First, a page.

The lineup from Subaru includes a lot of great vehicles, but the biggest, most mature of those is the Outback. The 2014 Subaru Outback enjoys some nice improvements as it enters the midsize crossover segment and matures into a grownup’s car, ready for the family and adventures of both the suburban and outdoor variety.
The base model of the 2014 Outback starts at $24,320 and at its top fit, as we drove it, it rings in at about $33,540 with just a couple of options to spare. The base model comes decently equipped with standard roof rack rails, full power accessories, and sixteen-inch wheels. Upgrading to the Limited package as we had it adds a lot of extras, including 17-inch wheels, foglights, leather-wrapped steering, a far better sound system, wood trim, and more. If you’re upgrading to the six-cylinder engine option, the Premium and Limited packages are well worth considering for the creature comforts and trim additions they bring.
The 2014 Subaru Outback is a natural road trip waiting to happen, with comfortable seating, plenty of interior room, and a lot of cargo capability. Add on the six-cylinder engine and a tow package and you can pull a trailer with your toys on it (3,000 pound towing capacity) to boot. All of this includes Subaru’s legendary off-road capability and easy driving in inclement weather.
The four-cylinder option leaves the Outback a little sluggish and makes it less dynamic, but still offers good economy (30 mpg highway) and capability considering that. The six-cylinder (a powerful 3.6-liter that puts out 256 horsepower and 247 lb-ft of torque) is a better option, but it sacrifices five mpg on the highway (rated at 25 mpg). Your choice will likely depend on what you plan to use your Outback for most of the time.
On the road, the 2014 Outback is comfortable and confident with its only drawback being a heavy steer stroke making turning the wheel a tougher chore than many might want. When mashing the pedal to the floor to get some speed, some might also notice an odd turbo lag quality in the Boxer engine as well. Neither of these points destroy the Outback’s inherent appeal as a family get-there machine.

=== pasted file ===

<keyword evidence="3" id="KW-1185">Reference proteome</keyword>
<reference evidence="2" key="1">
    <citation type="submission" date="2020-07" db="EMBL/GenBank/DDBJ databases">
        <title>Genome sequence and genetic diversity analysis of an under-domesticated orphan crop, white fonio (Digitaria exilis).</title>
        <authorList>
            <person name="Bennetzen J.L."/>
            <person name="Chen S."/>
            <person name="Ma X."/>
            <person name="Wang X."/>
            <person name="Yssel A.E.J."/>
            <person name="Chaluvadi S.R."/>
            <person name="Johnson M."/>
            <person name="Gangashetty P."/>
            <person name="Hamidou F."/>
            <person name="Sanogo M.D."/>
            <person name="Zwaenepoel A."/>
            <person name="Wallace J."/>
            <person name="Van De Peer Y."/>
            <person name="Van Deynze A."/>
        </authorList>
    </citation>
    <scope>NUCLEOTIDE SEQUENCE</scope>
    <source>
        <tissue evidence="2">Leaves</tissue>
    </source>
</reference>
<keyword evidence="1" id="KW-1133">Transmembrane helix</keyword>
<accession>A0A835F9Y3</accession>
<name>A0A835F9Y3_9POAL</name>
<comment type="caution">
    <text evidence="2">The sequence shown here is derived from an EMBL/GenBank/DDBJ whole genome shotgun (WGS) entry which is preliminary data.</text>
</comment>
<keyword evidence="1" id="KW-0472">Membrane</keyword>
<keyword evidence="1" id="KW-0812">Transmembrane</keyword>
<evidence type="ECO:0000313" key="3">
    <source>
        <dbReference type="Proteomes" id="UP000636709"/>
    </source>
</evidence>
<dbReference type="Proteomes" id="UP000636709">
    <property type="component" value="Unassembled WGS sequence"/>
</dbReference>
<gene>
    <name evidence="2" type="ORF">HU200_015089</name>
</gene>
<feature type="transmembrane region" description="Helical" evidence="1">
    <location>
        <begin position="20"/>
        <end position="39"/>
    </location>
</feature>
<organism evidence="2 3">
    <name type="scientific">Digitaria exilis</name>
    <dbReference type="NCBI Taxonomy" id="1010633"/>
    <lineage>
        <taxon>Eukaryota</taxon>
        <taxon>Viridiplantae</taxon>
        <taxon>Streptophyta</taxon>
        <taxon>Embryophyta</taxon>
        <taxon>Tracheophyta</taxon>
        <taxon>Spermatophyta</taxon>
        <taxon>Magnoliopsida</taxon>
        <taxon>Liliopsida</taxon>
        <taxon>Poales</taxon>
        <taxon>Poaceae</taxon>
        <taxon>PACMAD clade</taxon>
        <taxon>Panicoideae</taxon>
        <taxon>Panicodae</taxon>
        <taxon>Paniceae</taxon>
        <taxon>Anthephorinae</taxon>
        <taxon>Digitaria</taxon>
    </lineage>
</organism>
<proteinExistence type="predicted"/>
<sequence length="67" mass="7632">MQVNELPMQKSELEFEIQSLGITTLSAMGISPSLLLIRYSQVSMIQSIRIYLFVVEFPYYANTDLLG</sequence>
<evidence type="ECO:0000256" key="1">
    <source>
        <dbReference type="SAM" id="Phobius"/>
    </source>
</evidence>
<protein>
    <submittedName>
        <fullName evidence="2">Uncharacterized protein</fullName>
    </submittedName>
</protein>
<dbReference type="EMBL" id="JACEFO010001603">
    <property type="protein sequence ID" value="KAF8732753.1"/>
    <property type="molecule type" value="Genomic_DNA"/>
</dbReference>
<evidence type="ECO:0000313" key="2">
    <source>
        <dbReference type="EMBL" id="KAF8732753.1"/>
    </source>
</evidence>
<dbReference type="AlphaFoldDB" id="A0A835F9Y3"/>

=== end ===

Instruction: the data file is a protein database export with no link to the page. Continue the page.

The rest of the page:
Off the pavement, we took the 2014 Subaru Outback into the fresh-fallen snow of the Wyoming tundra and found it to be exactly as expected: a stable, unflappable mountain goat. It’s rare to see a Subaru get stuck and common to see them doing truck-like feats of rescue and towing. On a rough dirt trail covered in two inches of snow, our Outback showed no concern as it plows the powder and traversed the bouncy terrain.
This more grown up version of the Outback loses its Subaru “get out and have fun” feel, but replaces it with a more mainstream crossover appeal that expands its marketability. Some may take issue with that, but the other cars in Sub’s lineup continue carrying that “get out and do something” torch for the brand. This Subaru is about suburban driving and weekend getaways rather than the other way around. As such, it is perfect for the family that needs a versatile crossover option without all of the boxy, contemporary crossover boringness.
Definitely a great job from Subaru here as the 2014 Outback remains one of the most well-loved vehicles on or off the road.
Visit www.subaru.com to learn more about the 2014 Subaru Outback.